It’s referencing work-permitted or legal residents, but it still makes sense that police officers actually be citizens, owing allegiance to one country.
The Denver Sheriff Department has run afoul of the U.S. Department of Justice because it made U.S. citizenship a job requirement for its deputies during a hiring spree in 2015 and early 2016.
The sheriff’s department will pay a $10,000 fine and will have to sort through old applications to identify people who were eliminated from consideration because they were not U.S. citizens, according to a news release from the justice department.
The department must reconsider those applicants for future jobs, the justice department said.
In an emailed statement, sheriff’s spokesman Simon Crittle said, “The Denver Sheriff Department maintains its commitment to treat all people with dignity and respect, and is proud to have one of the most diverse workplaces in Colorado.
“While we didn’t commit this violation intentionally, we accept responsibility and are taking steps to clarify policy and amend language in hiring documents.”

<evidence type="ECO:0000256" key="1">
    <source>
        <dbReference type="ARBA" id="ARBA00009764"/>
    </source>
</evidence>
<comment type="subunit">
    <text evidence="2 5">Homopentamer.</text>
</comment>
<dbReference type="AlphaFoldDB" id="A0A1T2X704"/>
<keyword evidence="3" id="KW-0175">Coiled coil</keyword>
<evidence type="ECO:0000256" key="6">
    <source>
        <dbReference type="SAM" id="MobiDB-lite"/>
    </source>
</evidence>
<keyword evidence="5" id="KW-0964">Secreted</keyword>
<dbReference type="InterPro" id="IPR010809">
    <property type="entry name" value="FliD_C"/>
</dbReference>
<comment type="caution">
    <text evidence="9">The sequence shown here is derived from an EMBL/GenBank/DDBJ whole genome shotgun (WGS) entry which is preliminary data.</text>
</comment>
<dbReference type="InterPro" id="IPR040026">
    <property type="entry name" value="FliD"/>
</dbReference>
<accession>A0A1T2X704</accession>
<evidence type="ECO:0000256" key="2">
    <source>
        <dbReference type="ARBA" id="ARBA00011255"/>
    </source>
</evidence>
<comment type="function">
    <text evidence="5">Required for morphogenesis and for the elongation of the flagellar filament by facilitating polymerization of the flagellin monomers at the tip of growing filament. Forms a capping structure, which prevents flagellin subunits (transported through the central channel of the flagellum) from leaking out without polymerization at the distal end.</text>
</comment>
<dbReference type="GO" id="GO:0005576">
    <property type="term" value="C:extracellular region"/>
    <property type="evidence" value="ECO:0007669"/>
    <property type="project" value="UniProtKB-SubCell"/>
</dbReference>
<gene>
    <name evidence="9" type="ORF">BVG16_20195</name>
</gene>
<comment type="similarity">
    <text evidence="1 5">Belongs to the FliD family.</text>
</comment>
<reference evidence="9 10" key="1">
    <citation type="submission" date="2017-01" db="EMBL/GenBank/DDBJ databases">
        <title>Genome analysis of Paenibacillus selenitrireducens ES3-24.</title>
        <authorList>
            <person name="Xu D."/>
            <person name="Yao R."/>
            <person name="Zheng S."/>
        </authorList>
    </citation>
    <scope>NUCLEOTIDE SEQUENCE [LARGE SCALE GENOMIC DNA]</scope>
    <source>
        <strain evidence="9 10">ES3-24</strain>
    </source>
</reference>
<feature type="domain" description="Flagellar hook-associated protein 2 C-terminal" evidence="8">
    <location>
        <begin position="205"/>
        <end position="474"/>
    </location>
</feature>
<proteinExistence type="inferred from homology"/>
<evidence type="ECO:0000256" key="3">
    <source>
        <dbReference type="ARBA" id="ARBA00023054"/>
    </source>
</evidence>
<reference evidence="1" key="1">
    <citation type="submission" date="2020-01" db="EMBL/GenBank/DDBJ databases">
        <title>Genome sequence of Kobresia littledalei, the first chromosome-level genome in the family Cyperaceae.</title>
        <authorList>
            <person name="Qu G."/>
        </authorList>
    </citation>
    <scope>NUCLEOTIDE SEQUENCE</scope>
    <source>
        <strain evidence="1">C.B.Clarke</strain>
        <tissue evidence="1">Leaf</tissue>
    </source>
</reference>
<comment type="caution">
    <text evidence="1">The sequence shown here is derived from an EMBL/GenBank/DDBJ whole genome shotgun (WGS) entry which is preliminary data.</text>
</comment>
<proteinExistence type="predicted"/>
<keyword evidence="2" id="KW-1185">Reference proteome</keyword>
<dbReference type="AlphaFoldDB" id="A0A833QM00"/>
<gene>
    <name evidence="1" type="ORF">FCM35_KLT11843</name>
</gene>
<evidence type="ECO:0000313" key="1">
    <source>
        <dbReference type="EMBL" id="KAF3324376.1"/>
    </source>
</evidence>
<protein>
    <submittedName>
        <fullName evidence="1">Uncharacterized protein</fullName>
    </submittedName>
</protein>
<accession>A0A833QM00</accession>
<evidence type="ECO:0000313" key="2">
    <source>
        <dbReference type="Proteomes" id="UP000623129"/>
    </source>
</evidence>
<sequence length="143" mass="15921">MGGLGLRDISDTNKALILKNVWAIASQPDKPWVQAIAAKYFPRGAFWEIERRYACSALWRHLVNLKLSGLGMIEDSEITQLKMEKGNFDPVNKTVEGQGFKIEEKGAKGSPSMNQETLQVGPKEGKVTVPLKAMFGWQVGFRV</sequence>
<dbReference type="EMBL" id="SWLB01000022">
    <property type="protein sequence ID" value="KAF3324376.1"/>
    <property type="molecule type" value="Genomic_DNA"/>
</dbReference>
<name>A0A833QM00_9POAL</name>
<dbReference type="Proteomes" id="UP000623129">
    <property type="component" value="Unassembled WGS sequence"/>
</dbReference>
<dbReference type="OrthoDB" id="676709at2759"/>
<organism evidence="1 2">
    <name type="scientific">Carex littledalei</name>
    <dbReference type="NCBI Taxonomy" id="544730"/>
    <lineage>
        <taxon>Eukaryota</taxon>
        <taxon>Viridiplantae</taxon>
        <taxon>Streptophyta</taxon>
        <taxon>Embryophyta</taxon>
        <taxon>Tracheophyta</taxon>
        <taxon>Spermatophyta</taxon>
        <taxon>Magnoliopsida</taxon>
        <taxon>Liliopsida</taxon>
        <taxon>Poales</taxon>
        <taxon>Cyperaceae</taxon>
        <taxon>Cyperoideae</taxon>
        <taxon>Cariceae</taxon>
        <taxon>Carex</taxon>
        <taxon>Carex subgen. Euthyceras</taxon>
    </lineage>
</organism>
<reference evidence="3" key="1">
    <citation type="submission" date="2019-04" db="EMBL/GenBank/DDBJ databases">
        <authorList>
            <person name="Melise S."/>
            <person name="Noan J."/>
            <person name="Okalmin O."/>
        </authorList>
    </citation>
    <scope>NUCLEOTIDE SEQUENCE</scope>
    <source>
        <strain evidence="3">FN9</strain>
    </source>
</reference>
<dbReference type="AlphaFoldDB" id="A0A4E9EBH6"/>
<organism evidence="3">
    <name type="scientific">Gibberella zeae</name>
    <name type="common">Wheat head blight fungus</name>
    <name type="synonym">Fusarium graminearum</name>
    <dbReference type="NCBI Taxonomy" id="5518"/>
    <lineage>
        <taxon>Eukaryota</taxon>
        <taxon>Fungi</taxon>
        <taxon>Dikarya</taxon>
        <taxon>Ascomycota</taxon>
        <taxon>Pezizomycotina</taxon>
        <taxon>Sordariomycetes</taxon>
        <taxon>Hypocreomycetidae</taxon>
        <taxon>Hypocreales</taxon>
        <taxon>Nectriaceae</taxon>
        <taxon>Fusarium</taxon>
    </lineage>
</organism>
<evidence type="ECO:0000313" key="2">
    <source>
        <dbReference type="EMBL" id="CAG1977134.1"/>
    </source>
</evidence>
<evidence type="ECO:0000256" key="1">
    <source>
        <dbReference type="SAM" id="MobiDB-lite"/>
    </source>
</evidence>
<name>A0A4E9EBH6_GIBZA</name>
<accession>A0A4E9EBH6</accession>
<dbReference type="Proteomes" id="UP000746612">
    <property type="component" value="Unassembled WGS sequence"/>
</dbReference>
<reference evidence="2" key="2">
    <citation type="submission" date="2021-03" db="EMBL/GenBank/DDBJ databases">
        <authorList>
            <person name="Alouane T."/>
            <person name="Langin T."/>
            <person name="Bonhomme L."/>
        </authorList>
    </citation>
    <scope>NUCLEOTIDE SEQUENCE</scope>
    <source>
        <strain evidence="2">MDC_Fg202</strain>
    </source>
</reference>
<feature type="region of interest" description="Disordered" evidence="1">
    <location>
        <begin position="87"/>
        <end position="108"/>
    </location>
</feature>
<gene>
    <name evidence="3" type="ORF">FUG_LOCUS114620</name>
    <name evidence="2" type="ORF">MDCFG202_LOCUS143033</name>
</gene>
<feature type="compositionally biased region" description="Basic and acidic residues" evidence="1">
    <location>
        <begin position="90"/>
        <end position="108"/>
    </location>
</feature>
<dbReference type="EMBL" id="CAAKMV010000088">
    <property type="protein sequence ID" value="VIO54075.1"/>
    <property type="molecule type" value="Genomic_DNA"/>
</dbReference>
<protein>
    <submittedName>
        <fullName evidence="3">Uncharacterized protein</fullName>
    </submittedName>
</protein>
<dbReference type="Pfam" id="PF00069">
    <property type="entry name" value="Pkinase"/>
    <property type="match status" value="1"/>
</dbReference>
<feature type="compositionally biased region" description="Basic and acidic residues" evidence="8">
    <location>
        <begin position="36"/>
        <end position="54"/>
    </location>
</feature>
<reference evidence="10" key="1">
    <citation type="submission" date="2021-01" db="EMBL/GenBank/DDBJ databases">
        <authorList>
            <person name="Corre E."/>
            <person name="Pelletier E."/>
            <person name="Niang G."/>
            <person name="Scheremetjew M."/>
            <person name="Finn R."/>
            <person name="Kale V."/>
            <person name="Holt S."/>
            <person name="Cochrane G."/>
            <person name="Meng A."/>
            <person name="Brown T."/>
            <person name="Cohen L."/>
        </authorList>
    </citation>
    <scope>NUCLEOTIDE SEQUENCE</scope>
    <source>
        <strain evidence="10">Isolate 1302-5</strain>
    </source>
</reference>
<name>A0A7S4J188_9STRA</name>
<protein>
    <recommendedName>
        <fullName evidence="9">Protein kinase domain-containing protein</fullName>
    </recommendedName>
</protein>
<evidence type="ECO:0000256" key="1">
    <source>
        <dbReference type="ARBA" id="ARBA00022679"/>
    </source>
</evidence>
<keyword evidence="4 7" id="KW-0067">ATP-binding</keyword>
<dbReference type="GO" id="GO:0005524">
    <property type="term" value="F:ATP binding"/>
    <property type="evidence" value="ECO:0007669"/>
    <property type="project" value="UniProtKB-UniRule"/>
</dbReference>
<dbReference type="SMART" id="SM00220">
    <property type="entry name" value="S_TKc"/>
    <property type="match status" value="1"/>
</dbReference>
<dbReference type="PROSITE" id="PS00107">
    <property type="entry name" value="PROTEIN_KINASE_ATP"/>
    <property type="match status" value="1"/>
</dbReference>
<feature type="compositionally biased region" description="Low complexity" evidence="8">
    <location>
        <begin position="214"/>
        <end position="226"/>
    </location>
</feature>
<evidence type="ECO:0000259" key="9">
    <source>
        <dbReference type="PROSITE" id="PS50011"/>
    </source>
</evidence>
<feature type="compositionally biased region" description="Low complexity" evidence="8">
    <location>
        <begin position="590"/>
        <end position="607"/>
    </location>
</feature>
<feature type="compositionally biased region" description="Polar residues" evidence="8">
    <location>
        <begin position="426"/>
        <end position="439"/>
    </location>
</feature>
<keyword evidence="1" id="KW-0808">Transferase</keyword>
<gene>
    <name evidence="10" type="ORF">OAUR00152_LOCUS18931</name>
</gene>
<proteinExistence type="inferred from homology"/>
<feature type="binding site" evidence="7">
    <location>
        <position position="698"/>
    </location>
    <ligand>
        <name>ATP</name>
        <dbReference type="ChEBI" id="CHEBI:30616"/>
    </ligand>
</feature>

Under the U.S. Immigration and Naturalization Act, the sheriff’s department should have considered job applications from any work-authorized immigrant. Instead, the department made citizenship a job requirement in its employment postings.
The settlement with the justice department also requires the sheriff’s department to train its human resources staff on anti-discrimination provisions of federal immigration laws and reviews its procedures to make sure they are in line with federal law, the justice department said.
The department began hiring 200 deputies as part of its ongoing reform effort. The department needed a larger staff to ease deputy fatigue and reduce millions it was a spending in overtime. The move also was expected to give sergeants more time to supervise deputies rather than filling gaps in schedules inside the city’s two jails.